SHORT: Caroline Fredrickson is a Distinguished Visitor from Practice at Georgetown Law and a senior fellow at the Brennan Center for Justice. She is the author of three books, including The Democracy Fix: How to Win the Fight for Fair Rules, Fair Courts, and Fair Elections.
LONG: On April 9, 2021, Professor Fredrickson was named to the Presidential Commission on the Supreme Court of the United States. Caroline Fredrickson served as the President of the American Constitution Society from 2009-2019, where she helped grow ACS, which now has lawyer chapters across the country, student chapters in nearly every law school in the United States, and thousands of members throughout the nation. She was an eloquent spokesperson for ACS and the progressive movement on issues such as civil and human rights, judicial nominations and the importance of the courts in America, marriage equality, voting rights, the role of money in politics, labor law, and anti-discrimination efforts, rule of law, congressional oversight, and separation of powers, among others. This fall, she will join Georgetown Law as a Visiting Professor.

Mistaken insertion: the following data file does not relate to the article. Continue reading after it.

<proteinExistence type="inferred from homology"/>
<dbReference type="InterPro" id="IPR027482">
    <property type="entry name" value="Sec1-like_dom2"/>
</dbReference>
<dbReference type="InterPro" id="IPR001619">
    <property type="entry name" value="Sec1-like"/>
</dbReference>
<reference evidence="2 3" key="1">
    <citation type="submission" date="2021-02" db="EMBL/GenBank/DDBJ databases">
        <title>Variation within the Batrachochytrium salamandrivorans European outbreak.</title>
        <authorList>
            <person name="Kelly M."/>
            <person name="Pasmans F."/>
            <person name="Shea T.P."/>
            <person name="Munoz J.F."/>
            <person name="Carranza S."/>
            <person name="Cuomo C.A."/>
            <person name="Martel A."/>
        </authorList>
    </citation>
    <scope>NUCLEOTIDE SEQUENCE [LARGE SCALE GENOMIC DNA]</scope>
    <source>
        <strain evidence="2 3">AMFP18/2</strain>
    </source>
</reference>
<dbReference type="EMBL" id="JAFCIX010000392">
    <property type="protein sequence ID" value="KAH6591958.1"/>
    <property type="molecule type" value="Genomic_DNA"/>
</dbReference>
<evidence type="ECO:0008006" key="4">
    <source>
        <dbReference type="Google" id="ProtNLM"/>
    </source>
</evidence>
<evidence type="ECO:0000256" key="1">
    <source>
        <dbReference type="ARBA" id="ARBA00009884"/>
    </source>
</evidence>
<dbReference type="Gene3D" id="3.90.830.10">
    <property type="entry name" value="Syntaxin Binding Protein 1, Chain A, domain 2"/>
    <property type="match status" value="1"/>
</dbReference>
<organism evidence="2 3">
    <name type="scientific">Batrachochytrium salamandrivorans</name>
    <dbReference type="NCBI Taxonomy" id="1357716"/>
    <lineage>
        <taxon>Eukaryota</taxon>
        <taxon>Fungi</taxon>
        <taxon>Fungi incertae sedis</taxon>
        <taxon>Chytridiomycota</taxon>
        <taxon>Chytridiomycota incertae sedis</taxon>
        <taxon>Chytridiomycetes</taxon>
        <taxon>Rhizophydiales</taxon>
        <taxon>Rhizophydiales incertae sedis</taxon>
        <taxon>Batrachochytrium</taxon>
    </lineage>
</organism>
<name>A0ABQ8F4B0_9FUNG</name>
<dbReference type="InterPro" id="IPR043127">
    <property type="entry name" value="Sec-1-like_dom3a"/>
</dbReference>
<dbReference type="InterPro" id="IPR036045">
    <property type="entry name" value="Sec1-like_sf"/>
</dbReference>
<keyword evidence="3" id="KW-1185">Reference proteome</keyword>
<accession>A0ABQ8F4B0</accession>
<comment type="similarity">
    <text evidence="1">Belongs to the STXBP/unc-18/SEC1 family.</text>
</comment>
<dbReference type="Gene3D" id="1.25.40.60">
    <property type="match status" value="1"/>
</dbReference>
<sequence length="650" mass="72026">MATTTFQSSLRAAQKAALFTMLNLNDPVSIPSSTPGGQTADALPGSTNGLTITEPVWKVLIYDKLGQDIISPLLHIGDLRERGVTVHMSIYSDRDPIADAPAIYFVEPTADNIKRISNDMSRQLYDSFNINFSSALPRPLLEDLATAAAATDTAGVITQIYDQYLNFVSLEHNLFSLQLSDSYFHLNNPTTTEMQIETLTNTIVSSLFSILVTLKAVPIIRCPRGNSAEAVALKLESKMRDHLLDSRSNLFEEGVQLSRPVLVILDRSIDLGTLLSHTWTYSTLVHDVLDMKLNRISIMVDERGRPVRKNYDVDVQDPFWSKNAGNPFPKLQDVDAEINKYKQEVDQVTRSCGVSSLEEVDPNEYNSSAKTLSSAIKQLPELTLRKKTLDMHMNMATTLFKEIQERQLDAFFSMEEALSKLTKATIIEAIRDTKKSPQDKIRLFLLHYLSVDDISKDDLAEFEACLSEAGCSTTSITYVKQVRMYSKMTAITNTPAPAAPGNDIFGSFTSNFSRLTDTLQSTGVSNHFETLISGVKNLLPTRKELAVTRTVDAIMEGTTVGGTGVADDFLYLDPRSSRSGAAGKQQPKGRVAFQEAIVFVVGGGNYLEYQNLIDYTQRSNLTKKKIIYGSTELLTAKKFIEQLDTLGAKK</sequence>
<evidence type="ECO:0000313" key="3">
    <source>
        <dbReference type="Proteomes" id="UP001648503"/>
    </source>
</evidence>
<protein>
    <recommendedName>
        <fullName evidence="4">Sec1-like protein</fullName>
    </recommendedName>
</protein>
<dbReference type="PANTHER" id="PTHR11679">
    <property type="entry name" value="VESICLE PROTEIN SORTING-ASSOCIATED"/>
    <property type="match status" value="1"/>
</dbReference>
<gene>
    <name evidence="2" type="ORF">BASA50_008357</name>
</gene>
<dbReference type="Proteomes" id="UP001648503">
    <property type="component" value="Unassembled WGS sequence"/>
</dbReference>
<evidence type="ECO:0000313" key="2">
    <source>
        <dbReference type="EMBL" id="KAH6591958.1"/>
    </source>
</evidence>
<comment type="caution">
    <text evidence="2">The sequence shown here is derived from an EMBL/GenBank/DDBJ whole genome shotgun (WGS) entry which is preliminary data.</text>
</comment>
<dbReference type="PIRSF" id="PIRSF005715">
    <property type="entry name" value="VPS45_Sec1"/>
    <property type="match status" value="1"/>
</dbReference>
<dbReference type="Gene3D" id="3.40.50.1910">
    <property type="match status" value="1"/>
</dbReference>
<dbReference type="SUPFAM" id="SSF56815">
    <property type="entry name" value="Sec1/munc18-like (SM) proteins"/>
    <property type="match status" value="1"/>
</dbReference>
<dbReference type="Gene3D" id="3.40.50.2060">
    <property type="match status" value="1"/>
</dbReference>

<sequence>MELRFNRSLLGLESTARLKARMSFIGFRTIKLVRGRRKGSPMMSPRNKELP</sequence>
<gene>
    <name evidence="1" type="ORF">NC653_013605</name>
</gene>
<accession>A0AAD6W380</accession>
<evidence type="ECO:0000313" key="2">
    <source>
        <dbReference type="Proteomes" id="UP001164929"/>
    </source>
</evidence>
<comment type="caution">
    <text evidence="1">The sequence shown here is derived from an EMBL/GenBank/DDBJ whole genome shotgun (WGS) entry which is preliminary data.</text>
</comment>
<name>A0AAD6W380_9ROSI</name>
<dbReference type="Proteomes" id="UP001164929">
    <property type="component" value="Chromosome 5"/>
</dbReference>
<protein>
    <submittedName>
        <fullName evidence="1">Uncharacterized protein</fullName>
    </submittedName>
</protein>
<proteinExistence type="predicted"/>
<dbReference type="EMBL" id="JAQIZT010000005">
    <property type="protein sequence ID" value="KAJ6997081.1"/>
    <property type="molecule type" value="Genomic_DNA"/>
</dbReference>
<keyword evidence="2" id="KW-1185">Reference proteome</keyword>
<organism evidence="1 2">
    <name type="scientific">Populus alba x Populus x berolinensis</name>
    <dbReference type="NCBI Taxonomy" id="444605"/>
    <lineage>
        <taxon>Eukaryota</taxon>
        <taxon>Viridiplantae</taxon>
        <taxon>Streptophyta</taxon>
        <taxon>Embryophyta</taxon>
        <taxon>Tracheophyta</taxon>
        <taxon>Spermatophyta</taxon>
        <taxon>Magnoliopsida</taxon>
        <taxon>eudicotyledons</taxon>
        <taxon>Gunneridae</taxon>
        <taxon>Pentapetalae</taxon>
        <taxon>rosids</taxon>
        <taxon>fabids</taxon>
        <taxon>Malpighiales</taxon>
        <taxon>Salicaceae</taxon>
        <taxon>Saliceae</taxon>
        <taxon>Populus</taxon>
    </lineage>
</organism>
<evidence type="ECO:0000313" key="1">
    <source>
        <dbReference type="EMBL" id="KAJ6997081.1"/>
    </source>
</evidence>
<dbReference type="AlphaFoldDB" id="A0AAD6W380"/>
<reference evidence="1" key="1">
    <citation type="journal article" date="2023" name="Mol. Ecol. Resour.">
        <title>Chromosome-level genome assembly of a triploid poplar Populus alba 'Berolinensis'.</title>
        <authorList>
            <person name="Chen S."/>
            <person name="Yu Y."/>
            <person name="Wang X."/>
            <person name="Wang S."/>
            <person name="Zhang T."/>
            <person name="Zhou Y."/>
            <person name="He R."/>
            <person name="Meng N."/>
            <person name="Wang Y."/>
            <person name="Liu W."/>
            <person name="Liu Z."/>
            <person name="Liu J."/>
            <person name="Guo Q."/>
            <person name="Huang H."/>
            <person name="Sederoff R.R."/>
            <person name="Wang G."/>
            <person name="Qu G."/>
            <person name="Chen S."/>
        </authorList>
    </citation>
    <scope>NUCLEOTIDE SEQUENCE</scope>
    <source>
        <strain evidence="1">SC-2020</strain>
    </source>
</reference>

Fredrickson has published works on many legal and constitutional issues and is a frequent guest on television and radio, including serving as a regular on-air commentator on impeachment. In addition, she regularly contributes opinion pieces for The New York Times, The Washington Post, and other news outlets. She is also the author of Under The Bus: How Working Women Are Being Run Over, The Democracy Fix: How to Win the Fight for Fair Rules, Fair Courts, and Fair Elections, and most recently, The AOC Way.